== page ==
I have known people who did what you are saying. There are plenty of mobile homes (trailers) up here and they get through the winter fine. You can always buy a used mobile home and park on you land, assuming you put in the water, the septic and the electric first. The shop or garage is also a good way to go. I also know folks who have capped a basement and live in that while they built up the house above them.

You will also need to make sure you have wood heat and at least 3 cords of wood stored under cover or in a shed. The wood needs to be cut during the past winter, split in the spring and stored and kept dry before July so it can be ready by October.

You need wood heat in case you loose power. You will not be able to live in your house without heat in the middle of winter up here.

Research, asked questions at he local hardware store, the local eatery, the town hall etc. etc. Find out from the locals before you buy land.

Good luck. Maine is awesome.
Link Posted: 7/15/2013 4:14:27 PM EST
Originally Posted By tnriverluver:
Four season trailer is a must along with double pane windows. Artic Fox is one manufacturer that makes what you are looking for. $$$$$$ RV.net is where you will really find the answers you are looking for.


couple of years ago a relative was thinking about looking into the ND oil patch. so i started looking into trailers, mobile homes whatever. a fifth wheel that is designed for hard winters is different from a 'vacation trailer' or whatever you wanna call it. Also there were things about insulating underneath the trailer too. bottom line you need a specialized fifth wheel built for harsh winters and you need to read up on maintaining one during the winter.

not something i would do.
Link Posted: 7/15/2013 4:17:01 PM EST

Originally Posted By slimslade:

Originally Posted By Spot-Hogg:
You guys are slippin.We have rules here.

Ain't no rules here unless Aimless is watching the thread.

Fine, I know the rules

" />
Link Posted: 7/15/2013 4:55:52 PM EST
Winterize it. People live in trailers up here all the time in the winter and it gets way colder in the winter in western Canada than it ever does in Maine.
Link Posted: 7/15/2013 5:07:29 PM EST
Originally Posted By krpind:
Build an insulated shop. Park RV inside the shop. use a wood burning stove for the shop during the coldest part of the winter.

Win.



We basically did this, except no RV, just the shop, I have a very nice shop now.
Link Posted: 7/15/2013 5:08:05 PM EST
You'll only need a small wood stove to keep something the size of a camper so hot that you'll want to go outside.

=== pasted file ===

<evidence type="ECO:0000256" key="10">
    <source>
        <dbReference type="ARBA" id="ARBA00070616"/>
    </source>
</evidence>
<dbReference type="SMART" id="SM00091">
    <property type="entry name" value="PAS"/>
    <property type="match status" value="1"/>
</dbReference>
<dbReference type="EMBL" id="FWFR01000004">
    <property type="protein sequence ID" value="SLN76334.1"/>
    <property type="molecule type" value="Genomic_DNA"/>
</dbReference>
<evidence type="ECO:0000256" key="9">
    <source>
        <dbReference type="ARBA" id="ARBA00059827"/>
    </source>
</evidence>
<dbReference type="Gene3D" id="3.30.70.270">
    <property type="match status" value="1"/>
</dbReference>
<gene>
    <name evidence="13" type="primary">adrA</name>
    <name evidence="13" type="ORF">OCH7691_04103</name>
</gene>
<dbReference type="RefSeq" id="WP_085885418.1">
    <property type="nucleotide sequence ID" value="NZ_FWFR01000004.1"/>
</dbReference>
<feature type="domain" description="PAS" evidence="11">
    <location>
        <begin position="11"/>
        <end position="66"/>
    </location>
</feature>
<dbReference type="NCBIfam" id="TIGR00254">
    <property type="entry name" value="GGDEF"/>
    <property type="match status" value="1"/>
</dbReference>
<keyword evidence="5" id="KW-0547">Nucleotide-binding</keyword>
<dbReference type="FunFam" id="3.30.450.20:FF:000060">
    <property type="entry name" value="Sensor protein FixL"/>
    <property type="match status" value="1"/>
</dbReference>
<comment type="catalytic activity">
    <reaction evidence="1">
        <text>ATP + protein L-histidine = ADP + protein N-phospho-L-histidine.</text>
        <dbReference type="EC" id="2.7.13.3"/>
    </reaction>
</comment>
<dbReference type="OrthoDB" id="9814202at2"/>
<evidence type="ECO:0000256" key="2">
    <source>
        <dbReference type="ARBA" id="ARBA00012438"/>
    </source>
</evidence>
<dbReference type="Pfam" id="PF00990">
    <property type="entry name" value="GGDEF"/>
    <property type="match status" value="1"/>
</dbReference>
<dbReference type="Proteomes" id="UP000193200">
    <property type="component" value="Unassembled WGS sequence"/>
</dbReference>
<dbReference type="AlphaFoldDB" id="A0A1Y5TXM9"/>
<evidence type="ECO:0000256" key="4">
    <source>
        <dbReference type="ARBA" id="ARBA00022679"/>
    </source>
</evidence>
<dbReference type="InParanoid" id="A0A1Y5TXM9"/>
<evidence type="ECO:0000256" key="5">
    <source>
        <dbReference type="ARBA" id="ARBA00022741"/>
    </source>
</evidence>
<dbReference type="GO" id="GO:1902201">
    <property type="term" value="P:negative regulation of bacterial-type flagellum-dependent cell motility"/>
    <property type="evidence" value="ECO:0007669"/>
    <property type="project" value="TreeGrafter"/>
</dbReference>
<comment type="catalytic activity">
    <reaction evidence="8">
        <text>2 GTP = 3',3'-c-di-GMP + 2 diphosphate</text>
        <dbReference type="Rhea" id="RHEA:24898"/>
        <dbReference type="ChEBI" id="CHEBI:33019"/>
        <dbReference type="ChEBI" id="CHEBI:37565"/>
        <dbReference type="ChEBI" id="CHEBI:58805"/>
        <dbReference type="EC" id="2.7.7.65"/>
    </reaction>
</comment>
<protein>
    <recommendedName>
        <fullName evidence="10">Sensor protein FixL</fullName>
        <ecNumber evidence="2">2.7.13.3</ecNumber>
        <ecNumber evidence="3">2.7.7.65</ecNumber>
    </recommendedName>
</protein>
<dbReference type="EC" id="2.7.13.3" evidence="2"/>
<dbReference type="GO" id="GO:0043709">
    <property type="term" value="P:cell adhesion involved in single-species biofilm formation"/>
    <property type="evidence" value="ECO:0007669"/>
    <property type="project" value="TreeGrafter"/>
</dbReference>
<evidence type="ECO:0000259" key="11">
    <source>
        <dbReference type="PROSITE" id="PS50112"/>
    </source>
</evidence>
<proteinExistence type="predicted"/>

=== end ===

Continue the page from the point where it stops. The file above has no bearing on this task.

For the past few years we've heated our ~2400 sq. ft. home almost exclusively with a pretty small wood stove in the kitchen. On most days it keeps the downstairs at about 72 degrees and second floor at about 66. On those nights when it is -20 out, those temps drop to about 68 and 62, respectively, and the fire needs a little more tending to keep the temperature up. We go through four cords of wood a year.

Of course, the wood stove does need pretty frequent attention to keep it going... especially on those cold nights. I usually get up once in the night to stoke it and add wood. You might not be able to leave the camper for long periods and let the fire die down if you're worried about things in the camper freezing.
Link Posted: 7/15/2013 5:18:14 PM EST
rent a house.
Link Posted: 7/15/2013 5:19:02 PM EST
I live in a pull behind in GA. In the winter you will absolutely piss through propane. Insulating water and sewer lines is no big deal. Use heat tape or bury them. If your tanks are exposed get a skirt or hay bales. Leave the grey valve open and let a faucet drip. Black is salty and probably wont freeze. Let it fill before dumping to blast out all the paper. A dehumidifier would be nice but is not 100% needed. A light bulb can warm your propane so you can squeeze out a little more. Get a great big tank , grill bottles run out too fast.

I say go for it. 1 year isn't that long, you can tough it out if you don't like it. I've been at it 4 years. I'm about ready for a house again but camping is fun. That's what it comes down to. Think of it as super luxury camping. The great outdoors is your home. The camper is just a shitter, shower, and bed.

A pole barn to park in would be awesome!
Link Posted: 7/15/2013 5:22:03 PM EST
Stay away from the mobile homes. Too much of a pain to move, and shitty resale value, no matter how "new" they are.
Go this route, and you'll probably have a eyesore on your property for years, even if you try to give the damn thing away. Be worse if you buy it on payments.
Link Posted: 7/15/2013 5:23:14 PM EST
[Last Edit: 7/15/2013 5:23:34 PM EST by pdm]
The suggestion to build a heated workshop and park the trailer inside just makes perfect sense to me. The trailer will be like new when you sell it, you'll have a workshop once the house is up and the shop will give you extra room for storage/relaxing instead of being cooped up in a small trailer. Elegant solution, IMO.
Link Posted: 7/15/2013 5:35:43 PM EST
Also check the zoning laws. This is illegal near most cities and sometimes you can't get utilities without a permanent residence.
Link Posted: 7/15/2013 5:47:12 PM EST
[Last Edit: 7/15/2013 5:47:55 PM EST by TurkeyLeg]
My country ass went to Rockland to work on a USCG ship the winter before last. We got in a little after midnight and it was negative six degrees out.

Also, the hotel had a giant lobster made of sheetmetal and steel pipe in the parking lot. With Christmas lights hanging on it.

Personally, I wouldnt subject myself to a Maine winter in a camper. Or any cheap Maine hotels my boss found for 24 dollars a night.